“I administered her Ratobari and a mixture of clean water, salt and sugar, and the patient recovered and went home,” he said.

Sadly, the Baidhyakhana stopped producing cannabis-mixed drugs following the then government’s move toban marijuana under pressure from the western countries.

“We are bound hand and foot by the International Convention on Narcotic Drugs. Some drugs that are imported into Nepal from India may have contents of cannabis though,” he said.

Cannabis, according to him, is used to manufacture medicines in two ways. In an instance, only a small quantity of cannabis is sprinkled to make medicines as per the needs. In another way, cannabis seeds are directly used to manufacture medicines. In many cases, drugs that are made using cannabis may not have the cover specifying the use of ingredients, he said.

Grinded cannabis leaves, its dried seeds or seeds cooked in milk can be used to make medicines. He, however, refused to call it absolutely beneficial. It may increase heartbeats and affect respiratory system and general physical body movements. It will be beneficial if its use is controlled and it is used in right amount, according to various researches.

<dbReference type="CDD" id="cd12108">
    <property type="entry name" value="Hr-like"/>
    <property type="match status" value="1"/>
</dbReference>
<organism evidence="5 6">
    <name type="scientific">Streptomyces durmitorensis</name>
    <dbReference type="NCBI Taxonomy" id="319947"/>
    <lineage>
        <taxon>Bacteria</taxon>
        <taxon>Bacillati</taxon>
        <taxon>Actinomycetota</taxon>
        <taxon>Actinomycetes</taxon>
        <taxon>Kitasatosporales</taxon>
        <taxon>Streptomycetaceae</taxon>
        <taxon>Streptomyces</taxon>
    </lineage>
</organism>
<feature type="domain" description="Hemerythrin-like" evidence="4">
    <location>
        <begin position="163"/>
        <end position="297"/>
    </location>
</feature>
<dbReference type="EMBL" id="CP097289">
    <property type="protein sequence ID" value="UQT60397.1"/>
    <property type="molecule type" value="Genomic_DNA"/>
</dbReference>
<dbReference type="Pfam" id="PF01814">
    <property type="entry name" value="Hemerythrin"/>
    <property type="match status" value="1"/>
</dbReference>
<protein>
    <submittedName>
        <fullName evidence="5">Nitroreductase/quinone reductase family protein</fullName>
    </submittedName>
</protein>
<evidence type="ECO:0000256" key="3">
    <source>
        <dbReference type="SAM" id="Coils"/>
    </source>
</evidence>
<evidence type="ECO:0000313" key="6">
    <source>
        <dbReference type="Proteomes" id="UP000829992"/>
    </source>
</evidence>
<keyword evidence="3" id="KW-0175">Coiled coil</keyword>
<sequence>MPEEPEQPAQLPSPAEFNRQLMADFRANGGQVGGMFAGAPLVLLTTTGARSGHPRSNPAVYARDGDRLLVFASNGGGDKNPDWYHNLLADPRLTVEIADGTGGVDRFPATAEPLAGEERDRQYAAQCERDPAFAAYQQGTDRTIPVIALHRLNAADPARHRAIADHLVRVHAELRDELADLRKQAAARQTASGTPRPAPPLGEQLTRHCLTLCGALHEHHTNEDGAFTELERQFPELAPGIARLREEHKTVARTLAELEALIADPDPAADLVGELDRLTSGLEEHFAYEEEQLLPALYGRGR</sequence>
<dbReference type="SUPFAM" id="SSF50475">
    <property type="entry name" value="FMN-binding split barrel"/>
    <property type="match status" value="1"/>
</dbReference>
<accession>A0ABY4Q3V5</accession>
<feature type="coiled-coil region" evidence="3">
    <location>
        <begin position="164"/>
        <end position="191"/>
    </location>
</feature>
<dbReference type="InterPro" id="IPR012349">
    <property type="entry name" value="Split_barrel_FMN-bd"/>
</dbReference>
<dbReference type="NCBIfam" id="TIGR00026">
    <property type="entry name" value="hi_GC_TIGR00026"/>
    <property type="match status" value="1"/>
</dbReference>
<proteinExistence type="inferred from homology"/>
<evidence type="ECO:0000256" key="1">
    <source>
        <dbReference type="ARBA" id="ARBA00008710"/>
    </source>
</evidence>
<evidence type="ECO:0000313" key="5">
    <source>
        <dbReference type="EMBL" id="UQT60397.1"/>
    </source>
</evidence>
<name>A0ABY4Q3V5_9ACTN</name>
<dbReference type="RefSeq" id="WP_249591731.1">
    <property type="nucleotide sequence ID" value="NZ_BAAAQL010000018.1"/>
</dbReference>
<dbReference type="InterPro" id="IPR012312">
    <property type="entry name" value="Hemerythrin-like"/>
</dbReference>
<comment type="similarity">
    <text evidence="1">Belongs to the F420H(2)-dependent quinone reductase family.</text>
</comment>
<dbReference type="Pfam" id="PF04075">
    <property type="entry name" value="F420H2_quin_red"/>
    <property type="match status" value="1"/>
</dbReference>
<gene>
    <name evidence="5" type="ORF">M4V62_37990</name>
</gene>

“Ayurveda holds that any drug can work if taken in right amount. The same is the case with marijuana,” said Ayurveda Campus Chief Rokka.

Ayurveda vs. modern science

Like marijuana ban in Nepal under pressure from western countries, many other Ayurvedic medicines are also facing a risk. Mercury can be taken as an example. Mercury is being called harmful nowadays and its use is decreasing lately. In the medical sector, mercury thermometer and devices for checking blood pressure level that use mercury have been banned. Mercury is being used to make medicines after processing it and extracting harmful contents from it, Kharel said.

“Westerners are trying to discourage mercury. If it faces a blanket ban like marijuana, we will be forced to close producing Ayurveda drugs,” he said. “Taking the issue into account, we are voicing the need for allowing the use of marijuana and mercury in an easy manner.”

Rokka concurred with Kharel pointing out effects on the entire Ayurveda if mercury is banned completely. “There is no instance of a person dying by consuming mercury-mixed drugs in its age-old history. If mercuryis banned, we will lose its benefits, and will find difficulties in legalizing it in the next 25 to 30 years,” he said.